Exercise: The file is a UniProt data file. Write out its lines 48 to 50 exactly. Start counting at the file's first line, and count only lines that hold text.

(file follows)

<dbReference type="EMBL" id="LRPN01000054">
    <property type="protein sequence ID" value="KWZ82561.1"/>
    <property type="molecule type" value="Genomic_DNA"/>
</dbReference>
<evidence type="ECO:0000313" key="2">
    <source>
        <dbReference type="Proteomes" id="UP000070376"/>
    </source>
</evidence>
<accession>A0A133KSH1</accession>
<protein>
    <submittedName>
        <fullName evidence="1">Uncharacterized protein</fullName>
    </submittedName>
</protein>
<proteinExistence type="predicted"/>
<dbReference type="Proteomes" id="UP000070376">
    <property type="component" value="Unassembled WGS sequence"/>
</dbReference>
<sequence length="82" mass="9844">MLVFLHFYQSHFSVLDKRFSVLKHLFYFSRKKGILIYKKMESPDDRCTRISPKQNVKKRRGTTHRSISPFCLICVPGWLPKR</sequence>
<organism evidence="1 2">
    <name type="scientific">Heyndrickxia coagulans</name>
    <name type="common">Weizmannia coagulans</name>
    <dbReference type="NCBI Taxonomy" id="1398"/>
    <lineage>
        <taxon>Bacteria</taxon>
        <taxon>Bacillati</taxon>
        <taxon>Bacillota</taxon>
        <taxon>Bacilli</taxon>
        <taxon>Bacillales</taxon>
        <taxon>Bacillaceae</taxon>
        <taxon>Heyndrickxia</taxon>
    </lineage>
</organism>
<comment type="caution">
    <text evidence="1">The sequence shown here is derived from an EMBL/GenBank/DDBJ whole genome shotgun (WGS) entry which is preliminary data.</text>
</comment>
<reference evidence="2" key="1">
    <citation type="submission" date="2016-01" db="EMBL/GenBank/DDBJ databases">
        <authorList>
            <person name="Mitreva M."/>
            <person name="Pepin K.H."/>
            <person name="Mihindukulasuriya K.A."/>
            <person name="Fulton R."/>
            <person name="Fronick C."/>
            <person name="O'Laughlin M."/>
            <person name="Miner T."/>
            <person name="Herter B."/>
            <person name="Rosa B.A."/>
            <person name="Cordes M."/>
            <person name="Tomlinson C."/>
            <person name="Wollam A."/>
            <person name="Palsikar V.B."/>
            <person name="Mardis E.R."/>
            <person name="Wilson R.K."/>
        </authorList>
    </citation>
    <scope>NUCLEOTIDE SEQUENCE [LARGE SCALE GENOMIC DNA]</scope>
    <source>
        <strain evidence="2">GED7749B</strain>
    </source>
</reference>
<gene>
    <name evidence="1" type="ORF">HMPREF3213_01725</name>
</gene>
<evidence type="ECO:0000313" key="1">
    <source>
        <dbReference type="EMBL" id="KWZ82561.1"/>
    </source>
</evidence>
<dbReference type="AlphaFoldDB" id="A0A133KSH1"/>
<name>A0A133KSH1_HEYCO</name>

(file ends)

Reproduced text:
            <person name="Herter B."/>
            <person name="Rosa B.A."/>
            <person name="Cordes M."/>